The war in Ukraine was from the beginning a media war, too. Against this there is your work, which reports unprejudiced and impartial on a regular basis about the happenings. How do the opponents deal with this and are the reports of the OSCE exploited by the respective conflict parties?

Alexander Hug: We have long made it at one of our main arguments that facts matter.
Because we do believe that those, who have committed themselves to end this madness, need objective and precise facts to make decisions. The decisions should not be based on rumors, on propaganda or speculation. They should be based on very precise and clear information. And we provide this information. It is not the whole reality because we are prevented of seeing everything. But even the things we do see are sufficient enough.
So if they would be considered the situation would dramatically improve. The sides in this conflict don't have a system through which violations of their agreements can be checked or investigated, and where people in charge are held to account. This doesn't exist in this conflict. And there is no systematic mechanism through which preventive actions are being taken.
This is something which could be installed on the basis of our reports. It is correct to say that sometimes the facts that we produce are selectively picked and then used to point the finger at the other side. Pointing fingers or trying to figure out who has shot first had been undertaken for four and a half years and it is obvious that finger pointing has not led to any result. The focus should be on finding measures to address the violations that we register.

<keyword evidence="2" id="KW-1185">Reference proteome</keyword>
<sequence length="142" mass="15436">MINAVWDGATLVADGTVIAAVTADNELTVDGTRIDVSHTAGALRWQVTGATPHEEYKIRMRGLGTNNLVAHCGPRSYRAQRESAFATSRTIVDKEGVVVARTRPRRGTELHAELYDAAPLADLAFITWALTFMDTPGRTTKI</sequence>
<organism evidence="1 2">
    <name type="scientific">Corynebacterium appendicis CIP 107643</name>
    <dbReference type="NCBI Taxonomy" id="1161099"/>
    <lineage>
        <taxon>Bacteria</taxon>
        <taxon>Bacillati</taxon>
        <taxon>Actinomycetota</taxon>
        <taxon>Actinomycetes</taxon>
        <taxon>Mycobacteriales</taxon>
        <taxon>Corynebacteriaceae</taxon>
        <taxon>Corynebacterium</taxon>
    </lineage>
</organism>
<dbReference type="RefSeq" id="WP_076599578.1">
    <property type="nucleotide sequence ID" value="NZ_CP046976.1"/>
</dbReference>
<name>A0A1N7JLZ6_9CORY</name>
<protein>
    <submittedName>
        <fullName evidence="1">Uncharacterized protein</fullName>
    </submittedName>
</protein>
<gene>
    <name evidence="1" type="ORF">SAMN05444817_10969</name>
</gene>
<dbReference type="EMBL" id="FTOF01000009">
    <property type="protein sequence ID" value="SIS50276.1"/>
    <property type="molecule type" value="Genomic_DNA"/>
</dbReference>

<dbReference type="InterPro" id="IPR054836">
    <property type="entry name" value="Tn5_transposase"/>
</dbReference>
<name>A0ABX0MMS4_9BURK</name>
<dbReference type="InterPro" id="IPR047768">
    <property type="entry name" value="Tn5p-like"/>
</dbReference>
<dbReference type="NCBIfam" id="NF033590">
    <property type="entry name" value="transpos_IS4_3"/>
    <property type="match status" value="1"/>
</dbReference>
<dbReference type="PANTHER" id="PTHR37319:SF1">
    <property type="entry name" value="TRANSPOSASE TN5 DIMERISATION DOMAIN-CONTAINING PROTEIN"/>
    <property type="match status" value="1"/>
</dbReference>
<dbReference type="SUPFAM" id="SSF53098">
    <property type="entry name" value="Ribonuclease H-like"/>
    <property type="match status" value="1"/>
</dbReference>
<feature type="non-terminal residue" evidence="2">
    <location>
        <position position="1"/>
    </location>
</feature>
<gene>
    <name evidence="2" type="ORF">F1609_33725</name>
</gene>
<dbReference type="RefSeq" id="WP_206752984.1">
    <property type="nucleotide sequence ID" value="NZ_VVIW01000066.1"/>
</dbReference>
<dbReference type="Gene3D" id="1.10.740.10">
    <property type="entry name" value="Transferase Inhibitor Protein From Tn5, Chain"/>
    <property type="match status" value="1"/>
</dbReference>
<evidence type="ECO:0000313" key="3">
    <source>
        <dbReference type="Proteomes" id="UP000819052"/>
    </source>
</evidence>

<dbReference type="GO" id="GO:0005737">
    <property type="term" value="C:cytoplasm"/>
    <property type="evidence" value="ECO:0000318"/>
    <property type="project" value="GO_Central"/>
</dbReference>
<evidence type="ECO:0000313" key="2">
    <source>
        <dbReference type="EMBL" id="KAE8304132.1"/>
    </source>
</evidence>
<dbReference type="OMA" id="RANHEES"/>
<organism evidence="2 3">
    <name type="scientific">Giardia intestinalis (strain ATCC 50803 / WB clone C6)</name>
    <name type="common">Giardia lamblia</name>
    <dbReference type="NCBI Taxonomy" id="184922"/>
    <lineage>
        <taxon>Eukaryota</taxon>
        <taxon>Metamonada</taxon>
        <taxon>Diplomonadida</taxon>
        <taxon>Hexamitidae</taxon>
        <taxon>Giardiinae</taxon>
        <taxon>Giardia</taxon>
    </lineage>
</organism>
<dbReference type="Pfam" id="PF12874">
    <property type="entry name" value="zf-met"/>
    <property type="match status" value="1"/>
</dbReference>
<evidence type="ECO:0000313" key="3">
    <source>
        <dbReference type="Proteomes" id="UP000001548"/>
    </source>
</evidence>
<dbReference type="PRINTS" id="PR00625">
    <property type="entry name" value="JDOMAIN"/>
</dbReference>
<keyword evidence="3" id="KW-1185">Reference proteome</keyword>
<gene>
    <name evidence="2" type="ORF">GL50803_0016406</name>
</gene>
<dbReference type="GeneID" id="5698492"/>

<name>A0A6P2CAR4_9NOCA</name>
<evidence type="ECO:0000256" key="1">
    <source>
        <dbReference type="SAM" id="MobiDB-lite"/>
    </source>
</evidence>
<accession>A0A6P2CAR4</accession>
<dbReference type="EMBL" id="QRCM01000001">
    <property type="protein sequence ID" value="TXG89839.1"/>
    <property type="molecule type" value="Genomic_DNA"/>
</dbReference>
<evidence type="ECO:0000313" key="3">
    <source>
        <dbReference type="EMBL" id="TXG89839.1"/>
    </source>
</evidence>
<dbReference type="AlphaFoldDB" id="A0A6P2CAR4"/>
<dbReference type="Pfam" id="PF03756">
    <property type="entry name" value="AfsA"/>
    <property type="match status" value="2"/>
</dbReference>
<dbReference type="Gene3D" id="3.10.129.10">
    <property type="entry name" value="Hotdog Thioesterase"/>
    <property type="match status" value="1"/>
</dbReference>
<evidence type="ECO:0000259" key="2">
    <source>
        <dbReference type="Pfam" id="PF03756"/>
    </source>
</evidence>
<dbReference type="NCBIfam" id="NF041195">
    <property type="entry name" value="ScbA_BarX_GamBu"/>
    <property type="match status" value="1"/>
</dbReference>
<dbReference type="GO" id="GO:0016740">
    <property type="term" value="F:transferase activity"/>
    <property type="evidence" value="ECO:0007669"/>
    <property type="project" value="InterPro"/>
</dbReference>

One says, the first casualty of war is truth. What truth did you yourself draw from the war in Ukraine?

Alexander Hug: Well, what is the truth or not this is a big philosophical question.
We prefer to stick to the facts. And fact is that those who committed themselves and claimed that they are protecting people don't seem to produce actions that actually substantiate their claim. They continue to lay mines, they continue to use heavy weapons. This is not a speculation, one can read it in our reports.
The other relevant fact is that in many incidents the promises that have been made by the signatories, that is Moscow, Kyiv and certain areas of Luhansk and Donetsk, are repeatedly and openly breached. This is also documented in our reports.
And what is important is that these facts do matter. And the people responsible could make decisions and we know that it is absolutely in their hands as there is no hate group dynamic underlying this conflict; it is a purely political-driven decision-making process.
Unfortunately, this process does not currently factor in the violations that we reflect: 200 civilian victims (37 deaths and 163 injuries) and almost 3,000 weapons in violation of signed withdrawal agreements this year alone. If these 3,000 weapons would be locked up behind the withdrawal lines then they could not be used any longer. That would lead to a change.
So, if our facts would matter to those who take decisions then the lives of civilians and the whole situation would improve.